Statement of Ranking Member Barbara Boxer
Full Committee Legislative Hearing: "Frank R Lautenberg Chemical Safety for the 21st Century Act"
March 18, 2015
(Remarks as prepared for delivery)


Thank you all for being here today. I ask unanimous consent to place into the record my statement, which lays out several reasons I oppose the Udall-Vitter bill. The bill I introduced with Senator Markey, the Alan Reinstein and Trevor Schaefer Toxic Chemical Protection Act, addresses fundamental flaws in the Udall-Vitter bill. Unfortunately, the Republican majority would not permit it to be considered today.

I want to note the presence of Linda Reinstein, Alan's wife, and Trevor Shaefer who are here today, as well as consumer advocate Erin Brockovich, who endorses the Boxer-Markey bill and opposes the Udall-Vitter bill.
It is clear that in its present form, the Udall-Vitter bill fails to provide the public health protections needed and is worse than current law. This bill still does not have the tools necessary to put safeguards in place - even for the most dangerous toxic substances like asbestos. I would like to enter into the record an analysis by one of the leading legal scholars on environmental law who said:
"[T]he Vitter-Udall-Inhofe bill will not make it easier for EPA to regulate harmful toxic substances . . . .When considered in light of its aggressive preemption of state law that would actually remove existing protections in many states, the bill is actually worse than the existing statute from a consumer protection perspective. And the changes to the regulatory standard and the failure to change the standard for judicial review will provide job security for chemical industry lawyers for years to come." [Tom McGarity, University of Texas Law Professor, March 17, 2015]
I have never seen such an unprecedented level of opposition to any bill. I want you to see what that opposition looks like, and I ask my staff to stand up now and show you the names of more than 450 organizations that oppose the Udall-Vitter bill. Some of the groups listed include:

• 8 State Attorneys General (California, Massachusetts, New York, Iowa, Maine, Maryland, Oregon, Washington)
• Breast Cancer Fund
• Asbestos Disease Awareness Organization
• Trevor's Trek Foundation
• Environmental Working Group
• EarthJustice
• Safer Chemicals, Health Families
• Association of Women's Health, Obstetric and Neonatal Nurses
• American Nurses Association
• Physicians for Social Responsibility
• United Steelworkers
Let me quote from some of the letters we have received in opposition to the bill.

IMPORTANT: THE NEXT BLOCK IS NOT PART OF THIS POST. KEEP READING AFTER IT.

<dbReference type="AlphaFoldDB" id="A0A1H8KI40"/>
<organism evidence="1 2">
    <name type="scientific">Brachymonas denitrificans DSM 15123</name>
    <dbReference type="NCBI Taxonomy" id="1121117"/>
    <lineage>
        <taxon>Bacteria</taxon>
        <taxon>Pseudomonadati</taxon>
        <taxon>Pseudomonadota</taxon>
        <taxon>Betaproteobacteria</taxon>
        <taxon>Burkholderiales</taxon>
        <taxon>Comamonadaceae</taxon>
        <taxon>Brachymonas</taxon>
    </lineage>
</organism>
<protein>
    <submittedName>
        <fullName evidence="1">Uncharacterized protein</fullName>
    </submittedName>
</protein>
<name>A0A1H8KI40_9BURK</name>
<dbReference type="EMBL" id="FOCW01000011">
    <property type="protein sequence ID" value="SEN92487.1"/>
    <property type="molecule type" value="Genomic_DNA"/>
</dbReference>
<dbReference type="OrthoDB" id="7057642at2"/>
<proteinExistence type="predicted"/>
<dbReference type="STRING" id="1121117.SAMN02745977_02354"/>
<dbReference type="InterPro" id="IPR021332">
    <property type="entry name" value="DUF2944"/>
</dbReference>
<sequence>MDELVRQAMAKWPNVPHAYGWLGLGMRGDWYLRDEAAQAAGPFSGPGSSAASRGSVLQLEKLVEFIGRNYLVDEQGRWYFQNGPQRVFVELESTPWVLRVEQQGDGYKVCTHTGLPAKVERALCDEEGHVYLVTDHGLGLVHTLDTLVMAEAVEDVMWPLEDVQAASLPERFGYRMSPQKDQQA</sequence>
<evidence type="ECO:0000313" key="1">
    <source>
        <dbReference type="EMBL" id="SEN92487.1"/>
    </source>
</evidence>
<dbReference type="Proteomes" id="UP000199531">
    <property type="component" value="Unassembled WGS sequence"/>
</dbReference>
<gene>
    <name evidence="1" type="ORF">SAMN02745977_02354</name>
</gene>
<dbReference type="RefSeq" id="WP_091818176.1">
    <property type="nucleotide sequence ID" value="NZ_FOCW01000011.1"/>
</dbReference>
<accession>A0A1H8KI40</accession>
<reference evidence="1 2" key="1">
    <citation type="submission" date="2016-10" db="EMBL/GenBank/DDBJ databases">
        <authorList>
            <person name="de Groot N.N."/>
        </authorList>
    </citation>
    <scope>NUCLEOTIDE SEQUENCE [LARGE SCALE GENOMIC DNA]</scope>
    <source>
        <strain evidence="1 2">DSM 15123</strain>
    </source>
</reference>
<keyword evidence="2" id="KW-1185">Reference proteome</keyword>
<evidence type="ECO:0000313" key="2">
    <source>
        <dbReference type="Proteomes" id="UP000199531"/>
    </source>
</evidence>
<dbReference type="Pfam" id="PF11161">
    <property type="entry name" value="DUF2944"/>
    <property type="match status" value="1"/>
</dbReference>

The Breast Cancer Fund said this: "The Frank R. Lautenberg Chemical Safety for the 21st Century Act . . . undermines what few health protections from toxic chemicals now exist . . .
It advances the interests of the chemical industry and disregards years of work by health care professionals, scientists, public health advocates and state legislators to enact meaningful reform and to prevent diseases linked to chemical exposure."

According to the Asbestos Disease Awareness Organization, "The fact that the Vitter-Udall bill will not even restrict, much less ban, the deadly substance that claims 30 lives a day is nothing short of a national travesty. Any Senator who supports this industry proposal is in essence supporting the continuation of the toll asbestos has already had on millions of American families."

EarthJustice had this to say about the Udall-Vitter bill: "[T]he chemical industry got exactly what it wanted-again."

The Director of Safer Chemicals, Healthy Families, Andy Igrejas, said: "Firefighters, nurses, parents of kids with learning disabilities and cancer survivors all still oppose this legislation."

The Attorneys General from New York, Iowa, Maine, Maryland, Oregon and Washington had this to say: "[W]e believe that, rather than bringing TSCA closer to attaining its goal, the draft legislation's greatly expanded limitations on state action would move that goal further out of reach."

Massachusetts' Attorney General says: "On the crucial issue of preserving our state's abilities to protect the health and safety of the citizens within our borders...the bill strays far from a bill that can adequately protect our citizens from the potential risks that may be posed by certain toxic chemicals in commerce."

According to California's Attorney General: "In California's view, this constitutes poor public policy that undermines the fundamental health and environmental protection purposes of TSCA reform."

And California EPA says, "Unfortunately, rather than reforming TSCA to ensure that state and federal agencies can efficiently and effectively work together to protect the public, this legislation takes a step backward from what should be the common goal of achieving strong public health and safety protections under a reformed version of TSCA."